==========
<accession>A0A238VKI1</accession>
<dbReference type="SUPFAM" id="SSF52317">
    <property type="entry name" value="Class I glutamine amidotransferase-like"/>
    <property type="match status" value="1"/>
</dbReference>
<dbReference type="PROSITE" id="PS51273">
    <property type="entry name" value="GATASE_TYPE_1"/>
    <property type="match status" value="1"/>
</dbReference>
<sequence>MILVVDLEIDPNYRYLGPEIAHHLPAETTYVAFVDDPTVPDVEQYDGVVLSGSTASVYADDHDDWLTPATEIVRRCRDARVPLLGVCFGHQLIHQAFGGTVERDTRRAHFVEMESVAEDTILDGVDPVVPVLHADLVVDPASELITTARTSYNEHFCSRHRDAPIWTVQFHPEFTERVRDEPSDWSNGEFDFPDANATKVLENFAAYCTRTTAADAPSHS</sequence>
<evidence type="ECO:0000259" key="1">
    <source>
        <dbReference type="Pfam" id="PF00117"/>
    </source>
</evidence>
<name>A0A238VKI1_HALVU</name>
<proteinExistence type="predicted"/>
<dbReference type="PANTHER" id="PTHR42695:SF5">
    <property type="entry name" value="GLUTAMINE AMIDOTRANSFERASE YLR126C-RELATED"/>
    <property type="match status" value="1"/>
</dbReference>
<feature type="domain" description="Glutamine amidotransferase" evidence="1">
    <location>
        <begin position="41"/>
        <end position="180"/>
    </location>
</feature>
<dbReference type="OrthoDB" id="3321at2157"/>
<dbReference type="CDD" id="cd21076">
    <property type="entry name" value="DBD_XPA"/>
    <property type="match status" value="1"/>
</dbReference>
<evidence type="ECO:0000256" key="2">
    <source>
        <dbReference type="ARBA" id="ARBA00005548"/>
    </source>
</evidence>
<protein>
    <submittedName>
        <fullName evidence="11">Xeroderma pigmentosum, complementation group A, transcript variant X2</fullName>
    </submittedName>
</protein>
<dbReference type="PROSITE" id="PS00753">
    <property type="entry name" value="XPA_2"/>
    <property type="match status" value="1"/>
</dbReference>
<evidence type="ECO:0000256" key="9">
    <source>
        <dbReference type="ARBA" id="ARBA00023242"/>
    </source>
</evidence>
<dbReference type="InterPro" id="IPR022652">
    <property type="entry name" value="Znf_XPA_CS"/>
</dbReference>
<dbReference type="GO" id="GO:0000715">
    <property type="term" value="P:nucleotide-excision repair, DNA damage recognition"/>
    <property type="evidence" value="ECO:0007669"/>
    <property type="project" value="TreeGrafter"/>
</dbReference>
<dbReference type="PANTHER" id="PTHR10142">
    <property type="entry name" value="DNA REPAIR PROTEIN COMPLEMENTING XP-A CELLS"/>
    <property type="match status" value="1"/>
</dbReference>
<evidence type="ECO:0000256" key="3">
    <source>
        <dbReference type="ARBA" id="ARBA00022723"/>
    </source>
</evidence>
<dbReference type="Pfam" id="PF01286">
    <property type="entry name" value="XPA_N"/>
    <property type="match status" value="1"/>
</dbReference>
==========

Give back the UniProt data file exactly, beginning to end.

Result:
<accession>A0A238VKI1</accession>
<dbReference type="SUPFAM" id="SSF52317">
    <property type="entry name" value="Class I glutamine amidotransferase-like"/>
    <property type="match status" value="1"/>
</dbReference>
<dbReference type="PROSITE" id="PS51273">
    <property type="entry name" value="GATASE_TYPE_1"/>
    <property type="match status" value="1"/>
</dbReference>
<sequence>MILVVDLEIDPNYRYLGPEIAHHLPAETTYVAFVDDPTVPDVEQYDGVVLSGSTASVYADDHDDWLTPATEIVRRCRDARVPLLGVCFGHQLIHQAFGGTVERDTRRAHFVEMESVAEDTILDGVDPVVPVLHADLVVDPASELITTARTSYNEHFCSRHRDAPIWTVQFHPEFTERVRDEPSDWSNGEFDFPDANATKVLENFAAYCTRTTAADAPSHS</sequence>
<evidence type="ECO:0000259" key="1">
    <source>
        <dbReference type="Pfam" id="PF00117"/>
    </source>
</evidence>
<name>A0A238VKI1_HALVU</name>
<proteinExistence type="predicted"/>
<dbReference type="PANTHER" id="PTHR42695:SF5">
    <property type="entry name" value="GLUTAMINE AMIDOTRANSFERASE YLR126C-RELATED"/>
    <property type="match status" value="1"/>
</dbReference>
<feature type="domain" description="Glutamine amidotransferase" evidence="1">
    <location>
        <begin position="41"/>
        <end position="180"/>
    </location>
</feature>
<dbReference type="OrthoDB" id="3321at2157"/>
<dbReference type="CDD" id="cd21076">
    <property type="entry name" value="DBD_XPA"/>
    <property type="match status" value="1"/>
</dbReference>
<evidence type="ECO:0000256" key="2">
    <source>
        <dbReference type="ARBA" id="ARBA00005548"/>
    </source>
</evidence>
<protein>
    <submittedName>
        <fullName evidence="11">Xeroderma pigmentosum, complementation group A, transcript variant X2</fullName>
    </submittedName>
</protein>
<dbReference type="PROSITE" id="PS00753">
    <property type="entry name" value="XPA_2"/>
    <property type="match status" value="1"/>
</dbReference>
<evidence type="ECO:0000256" key="9">
    <source>
        <dbReference type="ARBA" id="ARBA00023242"/>
    </source>
</evidence>
<dbReference type="InterPro" id="IPR022652">
    <property type="entry name" value="Znf_XPA_CS"/>
</dbReference>
<dbReference type="GO" id="GO:0000715">
    <property type="term" value="P:nucleotide-excision repair, DNA damage recognition"/>
    <property type="evidence" value="ECO:0007669"/>
    <property type="project" value="TreeGrafter"/>
</dbReference>
<dbReference type="PANTHER" id="PTHR10142">
    <property type="entry name" value="DNA REPAIR PROTEIN COMPLEMENTING XP-A CELLS"/>
    <property type="match status" value="1"/>
</dbReference>
<evidence type="ECO:0000256" key="3">
    <source>
        <dbReference type="ARBA" id="ARBA00022723"/>
    </source>
</evidence>
<dbReference type="Pfam" id="PF01286">
    <property type="entry name" value="XPA_N"/>
    <property type="match status" value="1"/>
</dbReference>